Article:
34. Laboratory Safety Background • In 1990, Caltech EH&S developed written Chemical Hygiene Plan to meet basic administrative and lab safety requirements • EH&S conducts informal annual review of Chemical Hygiene Plan to ensure compliance with state requirements specified in CCR, Title 8, Section 5191 • The Chemical Hygiene Plan was last updated to reflect changes in 2002

  35. Laboratory Safety Key Compliance Drivers • Federal Occupational Safety and Health Administration (OSHA) • California Code of Regulations (CCR) requires written Chemical Hygiene Plan • Chemical Hygiene Plan • clearly defined lines of responsibility • rules governing std operating procedures • personal protective equipment • hygiene practices • emergency procedures

  36. Laboratory Safety Project Objective • Determine adequacy of Chemical Hygiene Plan and assess compliance Project Approach • Partnered with EH&S • Compared Chemical Hygiene Plan with federal and state regs and assessed adequacy and completeness • Conducted walkthroughs of labs • Evaluated monitoring processes • Identified strengths and opportunities for improvement

  37. Laboratory Safety Partnership Roles • EH&S Director and Staff • Facilitated lab visits and discussions with Lab Safety Officers; served as SMEs to validate documentation and lab observations • ASIC • Compared external reqmts to internal P&Ps, reviewed monitoring and training, evaluated lab compliance, and prepared gap analysis matrix

  38. Laboratory Safety Benefits • Strengthened Chemical Hygiene Plan • Improved documentation of annual EH&S monitoring • Stressed importance of Lab Safety Officer role and training • Focused attention toward high risk compliance hazards such as: compressed gas cylinders; hazardous waste containers; hazardous chemical storage; and fume hoods • Verified availability of personal protective equipment and emergency eyewash and showers

  39. Controlled Substances Program Background • The Institute holds a Controlled Substance Registration Certificate from the Drug Enforcement Administration (DEA) for use of listed controlled substances in research • Caltech developed a Controlled Substances Policy in 2002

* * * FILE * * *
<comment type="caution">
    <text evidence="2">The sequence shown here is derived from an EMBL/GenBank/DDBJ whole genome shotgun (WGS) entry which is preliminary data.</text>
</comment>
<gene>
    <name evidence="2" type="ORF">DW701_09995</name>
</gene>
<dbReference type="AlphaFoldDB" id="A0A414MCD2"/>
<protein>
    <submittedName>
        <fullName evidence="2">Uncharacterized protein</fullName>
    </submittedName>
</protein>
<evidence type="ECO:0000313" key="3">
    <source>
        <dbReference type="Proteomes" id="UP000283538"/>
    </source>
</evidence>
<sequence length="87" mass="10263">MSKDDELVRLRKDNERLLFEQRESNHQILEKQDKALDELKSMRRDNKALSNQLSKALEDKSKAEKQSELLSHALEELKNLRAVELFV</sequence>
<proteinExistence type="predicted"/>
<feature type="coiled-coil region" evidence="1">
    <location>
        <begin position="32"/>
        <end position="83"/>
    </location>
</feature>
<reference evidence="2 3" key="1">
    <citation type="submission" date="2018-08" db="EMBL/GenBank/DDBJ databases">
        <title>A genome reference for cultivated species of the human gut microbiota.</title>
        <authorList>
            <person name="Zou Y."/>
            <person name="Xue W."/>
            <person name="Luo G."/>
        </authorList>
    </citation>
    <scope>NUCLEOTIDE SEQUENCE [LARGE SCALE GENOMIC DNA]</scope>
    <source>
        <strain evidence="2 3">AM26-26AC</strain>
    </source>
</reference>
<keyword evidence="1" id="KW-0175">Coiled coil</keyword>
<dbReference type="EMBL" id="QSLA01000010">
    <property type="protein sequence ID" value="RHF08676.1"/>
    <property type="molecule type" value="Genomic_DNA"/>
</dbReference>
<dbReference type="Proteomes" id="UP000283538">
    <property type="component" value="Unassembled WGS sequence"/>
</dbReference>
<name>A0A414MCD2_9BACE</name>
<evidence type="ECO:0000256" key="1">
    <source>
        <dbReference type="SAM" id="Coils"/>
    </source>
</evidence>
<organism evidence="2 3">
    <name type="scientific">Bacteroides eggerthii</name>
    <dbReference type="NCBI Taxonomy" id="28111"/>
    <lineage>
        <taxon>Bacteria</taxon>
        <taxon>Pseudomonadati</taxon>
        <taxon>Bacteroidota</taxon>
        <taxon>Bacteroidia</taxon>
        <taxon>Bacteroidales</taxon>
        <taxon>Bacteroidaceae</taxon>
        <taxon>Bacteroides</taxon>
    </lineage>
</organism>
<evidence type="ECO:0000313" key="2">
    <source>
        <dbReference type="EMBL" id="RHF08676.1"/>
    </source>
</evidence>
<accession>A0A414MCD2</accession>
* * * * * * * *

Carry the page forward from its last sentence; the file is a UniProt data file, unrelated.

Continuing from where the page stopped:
40. Controlled Substances Program Key Compliance Drivers • The Federal Controlled Substances Act • California Uniform Controlled Substances Act • California Health and Safety Code

  41. Controlled Substances Program Controlled Substances Policy • Requirements include: • Adhering to established registration and procurement procedures • Maintaining security standards • Providing effective controls and operating procedures to prevent diversion • Maintaining accurate inventory, usage, and disposal records • Notifying appropriate authorities in event of loss or divergence

  42. Controlled Substances Program Project Objective • Assess adequacy of Caltech Policy on Controlled Substances and assess compliance

  43. Controlled Substances Program Project Approach • Partnered with OGC, EH&S, OLAR, Security, Biology and Chemistry academic divisions • Compared Policy with federal and state regs and assessed adequacy and completeness • Conducted walkthroughs of labs and offices • Reviewed procurement practices • Evaluated monitoring processes • Assessed training • Identified strengths and opportunities for improvement

  44. Controlled Substances Program Partnership Roles • Institute Registrant • Facilitated review of purchasing, receiving, storage, delivery, inventory, and disposal • EH&S • Scheduled and assisted with lab visits • Campus Security • Discussed process for investigating suspected diversions • OGC • Assisted with compliance and legal guidance • ASIC • Compared external reqmts to internal P&Ps, conducted lab inspections, reviewed docs, and interviewed lab personnel

  45. Controlled Substances Program Benefits • Improved Controlled Substances Policy • Heightened awareness of Controlled Substances risks • Clarified roles and responsibilities • Improved lab compliance • Improved EH&S monitoring • Strengthened security to prevent diversions • Developed specialized training modules

  46. Environmental, Health, and Safety Management System (EHSMS) Background • In March 2005, JPL’s Environmental Affairs Program Office (EAPO) issued the Environmental, Health, and Safety Management System Policy

  47. EHSMS Key Compliance Drivers • Section H-46 of the JPL Prime Contract • Executive Order 13148 • NASA NPR 8553.1A Project Objective • Independently assess “current state” implementation of EHSMS

  48. EHSMS EHSMS Policy • Requirements include: • Establishing written procedures at all org. levels • Allocating resources to address EHS programmatic and ops. considerations • Evaluating EHS hazards • Training employees • Ensuring integration with all business processes • Communicating EHS requirements to subcontractors • Monitoring EHSMS effectiveness and implement continuous improvement processes

  49. EHSMS Project Approach Partnered with EAPO to: • Compare contents of Prime Contract and Executive Order to the EHSMS Policy • Conduct interviews and review documentation to assess: • Performance goals • Environmental compliance audit programs • Environmental cost accounting principles • Annual progress reporting • Training • Developed gap analysis and opportunities matrix

  50. EHSMS Benefits • Enhanced EHSMS Policy by integrating subcontract requirements • Identified need to develop an EHSMS audit procedure • Identified need to develop an environmental cost accounting process • Provided feedback to EAPO manager regarding integration of EHSMS practices with business practices